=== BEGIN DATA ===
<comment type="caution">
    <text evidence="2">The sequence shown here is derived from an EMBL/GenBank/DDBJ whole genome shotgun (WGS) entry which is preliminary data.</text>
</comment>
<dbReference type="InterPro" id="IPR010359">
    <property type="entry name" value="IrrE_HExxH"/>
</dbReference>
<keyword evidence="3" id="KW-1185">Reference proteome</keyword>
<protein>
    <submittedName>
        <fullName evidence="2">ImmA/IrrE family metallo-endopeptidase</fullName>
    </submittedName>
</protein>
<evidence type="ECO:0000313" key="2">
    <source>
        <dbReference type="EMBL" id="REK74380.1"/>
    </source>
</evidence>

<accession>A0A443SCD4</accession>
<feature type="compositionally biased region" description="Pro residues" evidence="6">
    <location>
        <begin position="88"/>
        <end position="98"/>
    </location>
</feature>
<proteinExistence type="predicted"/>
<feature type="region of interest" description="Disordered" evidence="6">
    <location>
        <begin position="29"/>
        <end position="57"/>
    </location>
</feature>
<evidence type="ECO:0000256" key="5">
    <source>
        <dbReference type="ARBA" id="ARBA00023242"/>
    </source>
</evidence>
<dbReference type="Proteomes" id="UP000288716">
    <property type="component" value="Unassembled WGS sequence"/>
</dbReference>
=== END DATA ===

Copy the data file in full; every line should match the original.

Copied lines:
<comment type="caution">
    <text evidence="2">The sequence shown here is derived from an EMBL/GenBank/DDBJ whole genome shotgun (WGS) entry which is preliminary data.</text>
</comment>
<dbReference type="InterPro" id="IPR010359">
    <property type="entry name" value="IrrE_HExxH"/>
</dbReference>
<keyword evidence="3" id="KW-1185">Reference proteome</keyword>
<protein>
    <submittedName>
        <fullName evidence="2">ImmA/IrrE family metallo-endopeptidase</fullName>
    </submittedName>
</protein>
<evidence type="ECO:0000313" key="2">
    <source>
        <dbReference type="EMBL" id="REK74380.1"/>
    </source>
</evidence>

<accession>A0A443SCD4</accession>
<feature type="compositionally biased region" description="Pro residues" evidence="6">
    <location>
        <begin position="88"/>
        <end position="98"/>
    </location>
</feature>
<proteinExistence type="predicted"/>
<feature type="region of interest" description="Disordered" evidence="6">
    <location>
        <begin position="29"/>
        <end position="57"/>
    </location>
</feature>
<evidence type="ECO:0000256" key="5">
    <source>
        <dbReference type="ARBA" id="ARBA00023242"/>
    </source>
</evidence>
<dbReference type="Proteomes" id="UP000288716">
    <property type="component" value="Unassembled WGS sequence"/>
</dbReference>